Job Satisfaction Science Survey and a Comment by Rupert Murdoch (October 12, 2001)
    The latest issue of Science (Oct. 12th) features a survey of job satisfaction by life scientists in the U.S. who are members of the American Association for the Advancement of Science (AAAS), and number some 20,000.  Forty-five percent responded to the questionnaire, and it is noteworthy that the majority of respondents were well established older scientists, mostly in academe, who were satisfied with their incomes (increasing at twice the inflation rate) and weren't interested in changing jobs. They spent 50% of their time on research -- principal gripe -- too much admin to do. Compared to their Australian colleagues they're on cloud 9.
    However, not all is idyllic. As Donald Kennedy points out in his editorial, "[T]roubling is the undersampling of an important cohort of scientists: the young postdoctoral fellows and beginning faculty members or industry researchers who represent the future of the profession. Only 6% of the respondents were under 35 years of age. Postdocs made up only 3% of the sample, and nontenured 'para-faculty' only another 11%. The reports from this group displayed far less contentment...  [They are] dominated by younger job seekers, many of them frustrated by a discouraging marketplace, and by the difficulty they have experienced in funding their research... One might ask whether this demography of dissatisfaction is strictly an American phenomenon. The answer is clearly that it is not."
    And yet the US academics are markedly better off than Australian life scientists to say nothing of those in the rest of the sciences (or humanities). So long as the Government remains in denial regarding the parlous state of the nation's tertiary education, Rupert Murdoch's plea that, "There is no more effective way to capitalise on [Australia's] great growth potential than to arm our people with better education." will be answered with a shrug.

French and Canadian Science have a Bit of a Funding Win. (October 8, 2001)
    Despite France's significant active commitment to the containment of world terrorism, French scientists were pleasantly surprised last week when their government announced a near 20% hike in grant funding for university based research. Nevertheless two of the country's top biomedical scientists, Jean-Paul Thiery of the Curie Institute in Paris and Pierre Chambon, director of the Institute of Genetics and Molecular and Cellular Biology near Strasbourg, questioned if enough was being done to make scientific research a top priority and to stem the exodus of France's best young scientists to the United States. Chambon saying bluntly, "We are not competitive."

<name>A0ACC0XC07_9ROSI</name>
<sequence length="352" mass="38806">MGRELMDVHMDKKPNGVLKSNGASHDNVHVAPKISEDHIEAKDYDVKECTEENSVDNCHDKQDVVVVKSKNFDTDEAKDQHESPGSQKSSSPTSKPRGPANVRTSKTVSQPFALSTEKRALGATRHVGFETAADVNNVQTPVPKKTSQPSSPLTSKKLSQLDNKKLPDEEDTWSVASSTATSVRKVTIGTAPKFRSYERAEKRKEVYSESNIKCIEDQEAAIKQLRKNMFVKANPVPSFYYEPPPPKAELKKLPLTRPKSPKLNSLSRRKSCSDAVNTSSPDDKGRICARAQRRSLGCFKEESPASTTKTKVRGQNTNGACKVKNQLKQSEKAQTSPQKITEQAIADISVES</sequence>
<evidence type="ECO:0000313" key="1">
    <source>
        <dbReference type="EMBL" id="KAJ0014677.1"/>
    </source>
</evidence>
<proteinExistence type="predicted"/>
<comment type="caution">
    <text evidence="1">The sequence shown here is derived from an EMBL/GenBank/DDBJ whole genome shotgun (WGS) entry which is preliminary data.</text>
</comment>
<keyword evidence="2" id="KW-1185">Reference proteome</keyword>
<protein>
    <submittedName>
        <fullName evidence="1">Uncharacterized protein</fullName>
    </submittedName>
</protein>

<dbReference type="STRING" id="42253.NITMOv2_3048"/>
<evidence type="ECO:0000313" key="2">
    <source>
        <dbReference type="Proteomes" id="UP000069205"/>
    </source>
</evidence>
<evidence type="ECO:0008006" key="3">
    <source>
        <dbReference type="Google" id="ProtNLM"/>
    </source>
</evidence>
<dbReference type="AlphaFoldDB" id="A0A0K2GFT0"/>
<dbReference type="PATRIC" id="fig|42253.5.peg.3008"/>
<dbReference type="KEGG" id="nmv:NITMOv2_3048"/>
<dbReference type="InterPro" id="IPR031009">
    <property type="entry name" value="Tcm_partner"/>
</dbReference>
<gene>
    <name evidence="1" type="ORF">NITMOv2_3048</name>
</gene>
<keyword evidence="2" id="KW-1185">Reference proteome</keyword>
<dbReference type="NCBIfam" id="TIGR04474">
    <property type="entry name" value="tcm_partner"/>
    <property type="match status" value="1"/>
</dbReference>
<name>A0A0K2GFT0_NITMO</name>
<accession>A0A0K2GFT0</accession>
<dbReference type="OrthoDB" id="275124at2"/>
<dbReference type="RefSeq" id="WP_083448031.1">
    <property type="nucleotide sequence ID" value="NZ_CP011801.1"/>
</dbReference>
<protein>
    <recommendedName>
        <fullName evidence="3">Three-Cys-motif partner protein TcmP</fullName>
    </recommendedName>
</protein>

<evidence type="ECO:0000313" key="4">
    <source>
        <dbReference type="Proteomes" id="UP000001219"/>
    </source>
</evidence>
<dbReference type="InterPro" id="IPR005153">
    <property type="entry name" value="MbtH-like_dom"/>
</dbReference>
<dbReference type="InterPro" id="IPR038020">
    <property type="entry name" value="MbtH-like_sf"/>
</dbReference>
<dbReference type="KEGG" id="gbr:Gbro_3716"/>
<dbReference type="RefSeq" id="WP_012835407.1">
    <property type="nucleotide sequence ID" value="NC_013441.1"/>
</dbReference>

Meanwhile the University of Toronto, Canada's top research university, has initiated a program to guarantee minimum stipends for all its doctoral candidates in an effort to stanch the torrent of  top graduate students flowing to the leading institutions south of the boarder. Some 4000 Ph.D. candidates at the University of Toronto will get just on A$22,000 p/a significantly above the current US average of A$15,000. And it is especially noteworthy that the funding is not just for intended science Ph.D.s; the humanities and social-sciences are also included. The stipends will go a long way to alleviating the need for graduate students to juggle part-time jobs with working for their degrees.
    Thus far, Toronto is the only Canadian university that has put such a program in place.

From Quantum Weirdness to Practicality -- 1924 > 1995 > 2001 > .... (October 5, 2001)
     The Bose - Einstein condensate was predicted in 1924. Six years ago the first BECs were created at the University of Colorado and MIT. In the latest issue of Nature (Oct. 4, 2001) comes the news that a BEC has been produced on a "microelectronic chip". This advance by researchers at the Max Planck Institute and the Ludwig Maximilian University, Munich brings a significant step closer miniaturized versions of accurate atomic clocks, advanced navigation systems, quantum communication and encryption systems, and most far-reaching, the quantum computer. Certainly there's still a long way to go, but what might have been described, say 10 years ago, by the 'practically minded' as physicists indulging themselves, and certainly not to be encouraged (resourced) shows promise of delivering a cornucopia of new technology (read billion dollar industries).